Lecture date: 2011-03-11
Participants: Patrik Schumacher, Jeff Kipnis, Lars Spuybroek, Charles Jencks, Eric Owen Moss, Wolf D Prix, Alejandro Zaera Polo, Mark Wigley, Marc Cousins, Brett Steele, Zaha Hadid
Organised by Patrik Schumacher
The debate will be guided by the issues raised in Patrik Schumacher's book The Autopoiesis of Architecture, which is being published by Wiley. Volume 1 was launched at the AA on 7 December 2010; Volume 2 will come out in autumn 2011. The purpose of the book is to give leadership to the discipline. It presents a systematic treatise on architecture, a unified theory constructed on the basis of a comprehensive discourse analysis of the discipline, rationally reconstructed as autopoietic system of communications, within the framework of Niklas Luhmann’s social systems theory.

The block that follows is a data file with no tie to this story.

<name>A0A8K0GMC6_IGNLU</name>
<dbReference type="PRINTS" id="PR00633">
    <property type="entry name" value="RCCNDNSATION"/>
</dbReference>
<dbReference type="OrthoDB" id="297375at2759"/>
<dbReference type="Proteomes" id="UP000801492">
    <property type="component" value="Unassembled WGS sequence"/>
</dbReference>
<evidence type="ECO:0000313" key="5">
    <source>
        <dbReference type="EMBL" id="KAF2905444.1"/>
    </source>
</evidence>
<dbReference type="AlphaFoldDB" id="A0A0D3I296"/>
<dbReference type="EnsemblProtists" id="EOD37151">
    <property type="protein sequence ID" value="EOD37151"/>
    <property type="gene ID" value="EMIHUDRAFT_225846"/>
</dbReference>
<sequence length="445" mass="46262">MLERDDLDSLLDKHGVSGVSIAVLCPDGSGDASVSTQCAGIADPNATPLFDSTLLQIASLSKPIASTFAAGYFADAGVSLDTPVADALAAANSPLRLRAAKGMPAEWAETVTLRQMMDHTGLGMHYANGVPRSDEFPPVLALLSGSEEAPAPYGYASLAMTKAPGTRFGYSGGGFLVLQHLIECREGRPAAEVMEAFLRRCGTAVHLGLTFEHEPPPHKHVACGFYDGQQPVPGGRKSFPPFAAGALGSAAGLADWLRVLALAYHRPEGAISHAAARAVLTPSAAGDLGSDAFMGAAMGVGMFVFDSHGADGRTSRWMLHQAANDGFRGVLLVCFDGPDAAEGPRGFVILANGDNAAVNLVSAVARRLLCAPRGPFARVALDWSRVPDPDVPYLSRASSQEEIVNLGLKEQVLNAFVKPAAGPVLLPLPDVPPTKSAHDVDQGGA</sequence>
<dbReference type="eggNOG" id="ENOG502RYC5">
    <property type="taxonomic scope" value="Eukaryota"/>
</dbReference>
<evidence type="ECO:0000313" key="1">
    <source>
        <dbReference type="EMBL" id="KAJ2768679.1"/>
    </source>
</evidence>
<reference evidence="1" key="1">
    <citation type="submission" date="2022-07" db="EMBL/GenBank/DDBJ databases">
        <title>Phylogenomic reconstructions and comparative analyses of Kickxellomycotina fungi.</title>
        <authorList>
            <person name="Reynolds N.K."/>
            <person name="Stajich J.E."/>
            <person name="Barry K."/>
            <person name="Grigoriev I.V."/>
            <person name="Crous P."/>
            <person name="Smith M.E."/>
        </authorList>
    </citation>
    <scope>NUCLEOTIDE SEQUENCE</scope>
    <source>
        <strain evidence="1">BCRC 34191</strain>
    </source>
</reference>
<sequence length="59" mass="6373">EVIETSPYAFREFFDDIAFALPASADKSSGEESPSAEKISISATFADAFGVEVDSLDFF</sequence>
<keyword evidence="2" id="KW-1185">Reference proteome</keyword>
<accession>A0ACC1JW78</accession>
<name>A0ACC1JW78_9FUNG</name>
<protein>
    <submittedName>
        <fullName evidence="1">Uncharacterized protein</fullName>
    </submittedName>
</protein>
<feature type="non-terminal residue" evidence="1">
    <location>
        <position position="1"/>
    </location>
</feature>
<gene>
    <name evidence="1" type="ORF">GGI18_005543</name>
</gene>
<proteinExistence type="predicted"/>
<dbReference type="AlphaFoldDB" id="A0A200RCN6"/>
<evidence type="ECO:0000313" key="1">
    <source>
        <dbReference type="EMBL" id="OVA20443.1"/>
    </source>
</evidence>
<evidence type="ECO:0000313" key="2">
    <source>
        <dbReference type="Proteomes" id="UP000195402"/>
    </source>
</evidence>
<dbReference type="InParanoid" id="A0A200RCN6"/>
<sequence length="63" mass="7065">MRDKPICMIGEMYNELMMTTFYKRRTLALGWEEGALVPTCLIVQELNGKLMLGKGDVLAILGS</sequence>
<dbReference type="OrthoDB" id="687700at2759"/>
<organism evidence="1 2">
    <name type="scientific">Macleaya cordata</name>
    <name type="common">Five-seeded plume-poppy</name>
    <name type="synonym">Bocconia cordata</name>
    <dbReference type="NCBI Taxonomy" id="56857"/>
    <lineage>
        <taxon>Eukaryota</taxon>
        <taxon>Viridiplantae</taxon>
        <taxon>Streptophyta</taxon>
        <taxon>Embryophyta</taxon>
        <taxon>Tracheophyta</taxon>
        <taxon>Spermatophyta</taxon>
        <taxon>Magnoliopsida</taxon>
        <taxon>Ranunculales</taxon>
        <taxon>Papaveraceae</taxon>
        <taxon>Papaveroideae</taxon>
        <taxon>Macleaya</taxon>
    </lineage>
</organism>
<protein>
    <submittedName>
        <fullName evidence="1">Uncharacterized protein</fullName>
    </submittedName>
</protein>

The theory of architectural autopoiesis constructs a unified theoretical system that integrates many partial theories. The following theories are presented in Volume 1: theories of architectural theory; of architecture’s historical emergence; of the discipline’s self- demarcation; of the avant-garde; of the form-function aesthetic theory; of style(s), design media theory; and of architecture’s societal function. (Volume 2 continues with theories of architecture’s task articulated into an organisational, a phenomenological, and a semiological dimension; design process theory; of architecture’s relevant societal environment; of architecture’s relationship to politics; of architectural self-description. Volume two ends with a comprehensive argument for parametricism as unified, epochal style for the 21st century.)